15 posted on 02/06/2008 10:55:44 PM PST by backtothestreets (My bologna has a first name, it's J-O-R-G-E)
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To: luckystarmom

Ditto!


16 posted on 02/06/2008 10:58:07 PM PST by backtothestreets (My bologna has a first name, it's J-O-R-G-E)
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To: backtothestreets
"The race for the White House is an extremely crucial race, but the greater battle will be for the overall composition of the US Senate, including who will serve as President of the Senate."

That is worth repeating.

I hope all those who say they won't vote for " .... " at least go to the polls and vote for their local representative.

[Mr] T

17 posted on 02/07/2008 2:57:54 AM PST by trooprally (Never Give Up - Never Give In - Remember Our Troops)
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To: backtothestreets

I will definitely cast a vote for president. It won’t, however, be for McCain, Hillary, or Oh Black Obama. Down ticket, I will vote Republican.


18 posted on 02/07/2008 3:03:00 AM PST by Fresh Wind (Scrape the bottom, vote for Rodham!)
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To: backtothestreets

or win a veto-proof majority

If the Democrats seriously get a veto-proof majority, does that mean that they can pass anything they want. For example, if they want to vote on a pro gay marriage and they get veto proof majority does that automatically go through or is there something that the Republicans that are left can do?


19 posted on 02/07/2008 3:35:15 AM PST by napscoordinator
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To: napscoordinator
A veto-proof majority negates the veto power of the president. It is difficult for one political party to have such a position in one house of Congress, let alone both, but has occurred many times in our history.

It is much more common for coalitions comprised of members from both parties to work together on passing legislation which if vetoed by a president would, when reintroduced in Congress, have the two-thirds required votes necessary to override the veto.

Since the latter political coalition formation of veto-proof congressional majorities is the more common, it makes it more important that voters look beyond party affiliation of the candidates, and investigate the issue positions of each candidate.

As for specifics on the Democrats and gay marriage, I think you are wondering if they could amend the Constitution to allow for such marriages. Congressional Democrats would not be able to do this even if they held a veto-proof majority as the amendment process requires ratification of proposed amendments by two-thirds of the states. What they could do with a veto-proof majority in Congress is pass legislation that recognizes same-sex marriages. This would have the effect of legitimizing such unions, and not require an amendment to the Constitution.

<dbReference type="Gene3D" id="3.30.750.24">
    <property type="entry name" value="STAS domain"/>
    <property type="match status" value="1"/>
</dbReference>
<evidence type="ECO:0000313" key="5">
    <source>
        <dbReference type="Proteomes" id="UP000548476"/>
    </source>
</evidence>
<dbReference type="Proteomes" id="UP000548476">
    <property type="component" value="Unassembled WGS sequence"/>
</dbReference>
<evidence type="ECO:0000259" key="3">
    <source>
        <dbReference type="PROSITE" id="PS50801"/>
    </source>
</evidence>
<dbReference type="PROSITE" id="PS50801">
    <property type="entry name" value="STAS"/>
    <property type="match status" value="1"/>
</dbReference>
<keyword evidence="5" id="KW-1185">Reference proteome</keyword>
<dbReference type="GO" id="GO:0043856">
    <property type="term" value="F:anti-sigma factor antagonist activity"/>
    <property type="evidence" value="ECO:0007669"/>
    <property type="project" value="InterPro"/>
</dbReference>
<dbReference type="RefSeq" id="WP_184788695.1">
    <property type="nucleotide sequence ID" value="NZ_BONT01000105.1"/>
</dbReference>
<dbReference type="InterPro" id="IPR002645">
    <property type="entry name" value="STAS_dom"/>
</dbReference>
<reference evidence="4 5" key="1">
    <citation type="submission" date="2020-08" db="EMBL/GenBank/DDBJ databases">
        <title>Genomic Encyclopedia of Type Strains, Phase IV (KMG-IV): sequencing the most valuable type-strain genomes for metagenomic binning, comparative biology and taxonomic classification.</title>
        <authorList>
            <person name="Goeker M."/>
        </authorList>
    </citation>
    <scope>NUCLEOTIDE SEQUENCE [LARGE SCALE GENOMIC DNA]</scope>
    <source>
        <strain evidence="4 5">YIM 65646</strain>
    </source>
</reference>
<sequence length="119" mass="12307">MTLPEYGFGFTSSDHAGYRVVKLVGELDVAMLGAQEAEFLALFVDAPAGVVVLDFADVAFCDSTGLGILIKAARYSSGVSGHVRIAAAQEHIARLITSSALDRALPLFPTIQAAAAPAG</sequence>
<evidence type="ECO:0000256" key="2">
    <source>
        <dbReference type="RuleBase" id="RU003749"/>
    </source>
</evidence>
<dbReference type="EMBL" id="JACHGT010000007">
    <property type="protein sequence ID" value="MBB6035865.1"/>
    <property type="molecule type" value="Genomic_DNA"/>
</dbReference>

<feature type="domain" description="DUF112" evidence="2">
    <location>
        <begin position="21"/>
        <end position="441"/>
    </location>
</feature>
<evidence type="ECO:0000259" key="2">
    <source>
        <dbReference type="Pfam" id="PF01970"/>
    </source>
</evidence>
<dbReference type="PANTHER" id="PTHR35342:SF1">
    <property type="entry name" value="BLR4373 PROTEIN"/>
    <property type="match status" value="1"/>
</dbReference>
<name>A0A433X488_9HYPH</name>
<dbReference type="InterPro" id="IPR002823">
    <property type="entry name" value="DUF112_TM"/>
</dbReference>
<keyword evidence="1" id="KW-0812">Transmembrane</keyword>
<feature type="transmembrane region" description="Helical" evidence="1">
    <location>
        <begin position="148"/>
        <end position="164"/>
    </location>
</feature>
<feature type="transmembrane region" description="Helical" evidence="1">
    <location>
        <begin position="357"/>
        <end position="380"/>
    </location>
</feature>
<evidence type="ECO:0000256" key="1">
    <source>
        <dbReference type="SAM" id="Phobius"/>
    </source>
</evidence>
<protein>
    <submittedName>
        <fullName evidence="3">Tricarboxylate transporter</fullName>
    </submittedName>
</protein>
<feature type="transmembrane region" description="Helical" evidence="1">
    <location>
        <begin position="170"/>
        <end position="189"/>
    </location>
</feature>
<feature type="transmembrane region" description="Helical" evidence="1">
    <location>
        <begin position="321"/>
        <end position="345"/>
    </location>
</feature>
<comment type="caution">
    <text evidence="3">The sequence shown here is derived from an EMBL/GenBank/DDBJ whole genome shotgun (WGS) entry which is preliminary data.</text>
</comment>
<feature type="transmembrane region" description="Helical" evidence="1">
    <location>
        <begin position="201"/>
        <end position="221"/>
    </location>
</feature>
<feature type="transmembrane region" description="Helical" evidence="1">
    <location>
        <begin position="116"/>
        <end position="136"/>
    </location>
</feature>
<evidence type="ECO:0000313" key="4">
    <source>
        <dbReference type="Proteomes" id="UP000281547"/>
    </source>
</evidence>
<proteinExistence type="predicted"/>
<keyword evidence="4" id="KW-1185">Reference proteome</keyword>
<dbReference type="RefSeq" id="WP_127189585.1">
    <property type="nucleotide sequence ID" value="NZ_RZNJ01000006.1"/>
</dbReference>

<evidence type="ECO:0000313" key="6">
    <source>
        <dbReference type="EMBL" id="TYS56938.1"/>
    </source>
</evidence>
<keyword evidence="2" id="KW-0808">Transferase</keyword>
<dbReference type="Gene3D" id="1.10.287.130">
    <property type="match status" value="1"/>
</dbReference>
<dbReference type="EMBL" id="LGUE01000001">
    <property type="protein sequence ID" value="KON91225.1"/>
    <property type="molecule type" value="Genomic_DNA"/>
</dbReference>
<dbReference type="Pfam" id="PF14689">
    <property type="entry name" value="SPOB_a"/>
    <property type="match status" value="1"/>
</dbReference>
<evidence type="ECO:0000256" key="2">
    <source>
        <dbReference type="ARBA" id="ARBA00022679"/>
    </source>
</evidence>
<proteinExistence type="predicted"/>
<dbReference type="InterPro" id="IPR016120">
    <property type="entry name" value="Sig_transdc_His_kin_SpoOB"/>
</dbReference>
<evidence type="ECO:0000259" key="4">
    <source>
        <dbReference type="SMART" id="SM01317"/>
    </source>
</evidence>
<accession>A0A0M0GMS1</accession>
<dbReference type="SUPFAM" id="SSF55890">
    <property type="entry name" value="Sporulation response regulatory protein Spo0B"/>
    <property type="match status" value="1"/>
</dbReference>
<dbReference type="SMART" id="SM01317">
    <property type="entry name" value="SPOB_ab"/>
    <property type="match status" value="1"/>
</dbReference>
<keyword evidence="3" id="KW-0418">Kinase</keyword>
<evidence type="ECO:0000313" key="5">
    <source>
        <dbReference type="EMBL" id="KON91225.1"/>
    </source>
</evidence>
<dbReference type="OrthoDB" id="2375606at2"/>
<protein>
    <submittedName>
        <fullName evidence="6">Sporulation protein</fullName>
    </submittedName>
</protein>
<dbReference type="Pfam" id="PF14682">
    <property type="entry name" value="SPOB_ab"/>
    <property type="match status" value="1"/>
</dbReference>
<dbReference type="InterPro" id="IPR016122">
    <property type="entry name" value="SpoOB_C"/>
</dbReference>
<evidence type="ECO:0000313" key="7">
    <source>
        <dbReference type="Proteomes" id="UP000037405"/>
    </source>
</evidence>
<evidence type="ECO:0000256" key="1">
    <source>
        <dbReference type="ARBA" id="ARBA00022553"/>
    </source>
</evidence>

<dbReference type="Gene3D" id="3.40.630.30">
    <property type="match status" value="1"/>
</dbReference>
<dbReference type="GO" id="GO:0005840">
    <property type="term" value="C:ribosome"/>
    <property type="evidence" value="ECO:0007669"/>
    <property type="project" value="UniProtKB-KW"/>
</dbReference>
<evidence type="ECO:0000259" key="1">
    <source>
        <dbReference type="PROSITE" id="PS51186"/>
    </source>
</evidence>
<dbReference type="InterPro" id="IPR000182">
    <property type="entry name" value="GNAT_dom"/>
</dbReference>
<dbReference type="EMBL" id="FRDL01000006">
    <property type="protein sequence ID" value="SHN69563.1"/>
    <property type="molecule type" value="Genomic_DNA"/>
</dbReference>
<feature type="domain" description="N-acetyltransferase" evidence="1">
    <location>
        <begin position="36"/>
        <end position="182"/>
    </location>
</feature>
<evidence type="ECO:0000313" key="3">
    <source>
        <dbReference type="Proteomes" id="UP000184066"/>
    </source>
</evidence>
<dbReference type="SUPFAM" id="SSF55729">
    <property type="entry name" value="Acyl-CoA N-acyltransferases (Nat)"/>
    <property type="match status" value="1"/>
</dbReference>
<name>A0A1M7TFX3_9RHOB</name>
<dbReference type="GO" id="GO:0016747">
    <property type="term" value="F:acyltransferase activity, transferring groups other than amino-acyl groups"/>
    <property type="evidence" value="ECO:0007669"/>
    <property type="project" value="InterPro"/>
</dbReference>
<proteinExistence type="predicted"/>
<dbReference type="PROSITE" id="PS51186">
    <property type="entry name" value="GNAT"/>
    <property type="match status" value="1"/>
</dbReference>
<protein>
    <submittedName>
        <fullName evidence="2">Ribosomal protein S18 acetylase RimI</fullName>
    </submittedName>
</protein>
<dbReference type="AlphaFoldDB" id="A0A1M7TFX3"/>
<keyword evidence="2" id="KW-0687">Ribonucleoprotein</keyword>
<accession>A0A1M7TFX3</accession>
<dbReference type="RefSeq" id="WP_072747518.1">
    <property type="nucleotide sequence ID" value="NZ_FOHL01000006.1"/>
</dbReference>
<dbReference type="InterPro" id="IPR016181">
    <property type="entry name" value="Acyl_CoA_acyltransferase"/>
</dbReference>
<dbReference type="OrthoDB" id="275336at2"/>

20 posted on 02/07/2008 8:07:26 AM PST by backtothestreets (My bologna has a first name, it's J-O-R-G-E)
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To: backtothestreets

I know Ted Stevens. He has done a fine job, but he ought to retire. The time comes.


21 posted on 02/07/2008 10:13:20 AM PST by RightWhale (oil--the world currency)
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To: backtothestreets
Big time bump!

Even if we're screwed on the Presidency, it is all the more reason to turn out and secure conservatives in congressional posts!

22 posted on 02/07/2008 3:50:13 PM PST by batter ("Always take the offensive...Never Dig in." - Gen Patton)
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To: backtothestreets

Chuck—I missed this yesterday. I am so glad that you posted this thread. This is very helpful information.


23 posted on 02/07/2008 6:55:44 PM PST by exit82 (People get the government they deserve. And they are about to get it--in spades.)
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To: backtothestreets
The only way I can see to avoid a bloodbath in Congress is for a strong conservative third-party candidate to emerge (well, the departure of John McCain would be another, but that doesn't seem likely...)

Even if such a candidate had little chance of winning, he could help the Republicans by drawing conservative voters who would otherwise stay home. And if the ticket won at least some Electoral Votes (a possibility I would think, with the right candidates) that could send a pretty strong message. What I'd most like would be for McCain to come in third, though that doesn't seem terribly likely. But if he gets sufficiently stomped, it could happen in the EC.

24 posted on 02/07/2008 7:13:18 PM PST by supercat (Sony delenda est.)
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To: backtothestreets

BTTT


25 posted on 02/08/2008 6:28:39 AM PST by jokar (The Church age is the only time we will be able to Glorify God, http://www.gbible.org)